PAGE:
Allianz Global Corporate & Specialty (AGCS) has released a new report giving its insights for the coming year on the international directors and officers market.
The report says that the five trends needed to guard against in 2023 are economic and recession risks, cyber security struggles, ESG disclosures and exposures, US class action securities litigation, and antitrust and competition risks.
On the first—economic and recession risks—the firm pointed to the 10.7% inflation rate in the Euro area. It also predicted that the world would tip into recession in 2023, writing: “Allianz Research expects global growth to slip into negative territory in Q4 of 2022 (-0.1% q/q), followed by a slow recovery at +1.5% in 2023.
Eurozone growth is likely to plunge to -0.8% in 2023 due to soaring energy prices and negative confidence effects creating a shock on real disposable incomes and corporate margins. The US will register a -0.7% fall in GDP, mainly due to rapidly tightening monetary and financial conditions, which will significantly cool the housing market.”
It added: “Macroeconomic scenarios have been adjusted repeatedly over the past months. An important consideration for 2023 is the impact state interventions will have on government budgets and whether credit ratings of government debt will remain stable, concludes [David Van den Berghe, global head of financial institutions at AGCS]. The possibility of sovereign debt rating downgrades looms over firms carrying these assets on their balance sheets. This is another area of concern for underwriters in addition to the volatility on the stock markets which we forecast will remain high in 2023.”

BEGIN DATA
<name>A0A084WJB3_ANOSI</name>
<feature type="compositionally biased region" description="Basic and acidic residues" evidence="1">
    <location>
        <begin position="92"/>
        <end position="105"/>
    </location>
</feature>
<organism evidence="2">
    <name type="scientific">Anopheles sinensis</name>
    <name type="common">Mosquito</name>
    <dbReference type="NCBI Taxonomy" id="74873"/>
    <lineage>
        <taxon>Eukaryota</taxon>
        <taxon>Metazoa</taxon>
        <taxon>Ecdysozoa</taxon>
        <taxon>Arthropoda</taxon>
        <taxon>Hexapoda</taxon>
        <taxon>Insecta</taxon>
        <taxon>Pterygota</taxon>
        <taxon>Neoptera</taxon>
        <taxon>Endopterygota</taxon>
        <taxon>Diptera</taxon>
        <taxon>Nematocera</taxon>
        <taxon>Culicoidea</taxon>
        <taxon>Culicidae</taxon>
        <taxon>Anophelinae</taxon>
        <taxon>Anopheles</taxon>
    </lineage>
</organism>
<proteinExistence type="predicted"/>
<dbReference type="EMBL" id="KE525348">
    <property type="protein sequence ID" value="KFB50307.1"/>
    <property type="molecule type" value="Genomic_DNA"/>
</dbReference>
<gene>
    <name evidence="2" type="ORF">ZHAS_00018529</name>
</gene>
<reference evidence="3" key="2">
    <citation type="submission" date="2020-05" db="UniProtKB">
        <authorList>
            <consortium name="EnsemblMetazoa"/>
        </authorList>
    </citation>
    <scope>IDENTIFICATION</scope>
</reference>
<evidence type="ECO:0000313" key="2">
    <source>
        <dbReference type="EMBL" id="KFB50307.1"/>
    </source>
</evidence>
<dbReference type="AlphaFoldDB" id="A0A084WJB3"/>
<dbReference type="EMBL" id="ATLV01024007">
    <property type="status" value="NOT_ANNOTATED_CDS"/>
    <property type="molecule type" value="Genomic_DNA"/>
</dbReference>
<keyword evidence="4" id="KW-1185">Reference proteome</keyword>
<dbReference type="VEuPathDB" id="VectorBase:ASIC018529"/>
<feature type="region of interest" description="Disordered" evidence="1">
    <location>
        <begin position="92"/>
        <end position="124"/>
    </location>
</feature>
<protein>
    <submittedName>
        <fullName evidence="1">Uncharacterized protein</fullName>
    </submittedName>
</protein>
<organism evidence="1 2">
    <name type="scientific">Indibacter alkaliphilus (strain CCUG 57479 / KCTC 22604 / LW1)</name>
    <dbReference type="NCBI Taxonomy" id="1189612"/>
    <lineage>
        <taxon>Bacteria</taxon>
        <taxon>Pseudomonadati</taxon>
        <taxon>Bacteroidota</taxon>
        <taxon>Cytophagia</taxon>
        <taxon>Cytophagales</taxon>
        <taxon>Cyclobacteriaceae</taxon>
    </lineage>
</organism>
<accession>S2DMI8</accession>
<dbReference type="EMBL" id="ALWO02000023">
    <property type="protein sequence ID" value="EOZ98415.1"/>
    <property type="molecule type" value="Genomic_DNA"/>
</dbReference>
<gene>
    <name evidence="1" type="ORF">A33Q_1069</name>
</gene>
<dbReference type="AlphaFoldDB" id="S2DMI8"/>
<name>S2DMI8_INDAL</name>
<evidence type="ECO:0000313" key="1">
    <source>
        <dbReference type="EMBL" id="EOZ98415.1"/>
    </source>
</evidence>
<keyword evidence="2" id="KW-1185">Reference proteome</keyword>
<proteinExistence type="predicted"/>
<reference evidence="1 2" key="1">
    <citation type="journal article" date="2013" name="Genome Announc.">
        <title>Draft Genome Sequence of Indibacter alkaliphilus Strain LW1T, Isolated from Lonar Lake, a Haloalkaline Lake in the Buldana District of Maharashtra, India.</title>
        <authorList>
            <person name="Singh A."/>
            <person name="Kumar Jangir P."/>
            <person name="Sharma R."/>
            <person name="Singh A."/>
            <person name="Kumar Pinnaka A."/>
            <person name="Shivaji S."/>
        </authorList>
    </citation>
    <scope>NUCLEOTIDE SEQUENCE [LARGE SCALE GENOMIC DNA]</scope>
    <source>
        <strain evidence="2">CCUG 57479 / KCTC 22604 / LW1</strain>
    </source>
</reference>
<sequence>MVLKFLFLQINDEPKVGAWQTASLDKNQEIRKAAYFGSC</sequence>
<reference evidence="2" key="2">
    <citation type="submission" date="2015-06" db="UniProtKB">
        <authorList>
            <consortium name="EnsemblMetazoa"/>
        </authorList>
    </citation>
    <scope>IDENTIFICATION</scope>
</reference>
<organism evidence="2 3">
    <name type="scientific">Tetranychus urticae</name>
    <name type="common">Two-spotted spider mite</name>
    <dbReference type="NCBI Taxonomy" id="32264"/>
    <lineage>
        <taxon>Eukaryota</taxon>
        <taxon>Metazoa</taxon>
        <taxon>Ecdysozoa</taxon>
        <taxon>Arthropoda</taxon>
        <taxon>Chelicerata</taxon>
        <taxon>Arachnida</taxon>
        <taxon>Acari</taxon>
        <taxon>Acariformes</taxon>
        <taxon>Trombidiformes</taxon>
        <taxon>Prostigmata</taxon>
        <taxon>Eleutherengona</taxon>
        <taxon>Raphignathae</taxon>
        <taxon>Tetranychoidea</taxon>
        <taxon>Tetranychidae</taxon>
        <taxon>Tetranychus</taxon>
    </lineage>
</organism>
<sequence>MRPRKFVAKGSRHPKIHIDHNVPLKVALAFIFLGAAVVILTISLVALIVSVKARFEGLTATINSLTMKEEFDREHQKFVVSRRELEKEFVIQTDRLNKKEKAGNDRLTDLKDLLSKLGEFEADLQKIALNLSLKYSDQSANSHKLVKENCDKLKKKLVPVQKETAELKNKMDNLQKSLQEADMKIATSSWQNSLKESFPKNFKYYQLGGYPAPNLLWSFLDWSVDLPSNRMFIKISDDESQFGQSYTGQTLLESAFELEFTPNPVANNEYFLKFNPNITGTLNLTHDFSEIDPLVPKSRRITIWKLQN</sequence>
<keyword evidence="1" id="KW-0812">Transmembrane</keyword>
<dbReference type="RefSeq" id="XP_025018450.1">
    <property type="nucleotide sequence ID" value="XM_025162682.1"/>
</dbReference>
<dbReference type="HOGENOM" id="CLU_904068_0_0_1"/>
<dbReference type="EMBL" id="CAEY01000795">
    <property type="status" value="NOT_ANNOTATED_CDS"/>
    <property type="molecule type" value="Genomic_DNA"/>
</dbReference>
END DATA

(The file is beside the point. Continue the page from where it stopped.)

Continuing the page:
AGCS wrote also about the evolving landscape of cyber security threats, saying that issues around data security and information protection were of increasing concern to the higher echelons within companies.
AGCS wrote: “Recent years have seen a dramatic increase in the number of incidents, with the aftermath of events such as data breaches being devastating for the companies affected, including fines, costly breach notification procedures, business interruption, and intensely negative publicity.”
It added: “It is little wonder that investors increasingly view cyber security risk management as a critical component of a company board’s risk oversight responsibilities and, being fiduciaries, board members are therefore expected to develop and maintain accountabilities for cyber security before, during, and after any cyber incident.”
The firm also pointed to the increasing compliance requirements along with the prospect of regulatory or legal action from issues impacting directors and their insurance policies. The fourth point—US class action securities litigation—was related, talking about trends in SPACs, the pace of filings, large cases, merger objections, crypto, and Covid.
Finally, it said that increased enforcement around antitrust and competition risks could lead to more D&O claims. It pointed to President Joe Biden’s executive order Promoting Competition in the American Economy that took aim at the pharma, tech, and agriculture industries.
Angela Sivilli, co-head of global practice group for commercial D&O and financial institutions claims at AGCS, said: “This new aggressiveness by the DOJ may lead to an increasing number of D&O claims. Firstly, antitrust enforcement actions can lead to ‘follow on’ civil D&O claims, both against companies and against individual directors and officers.”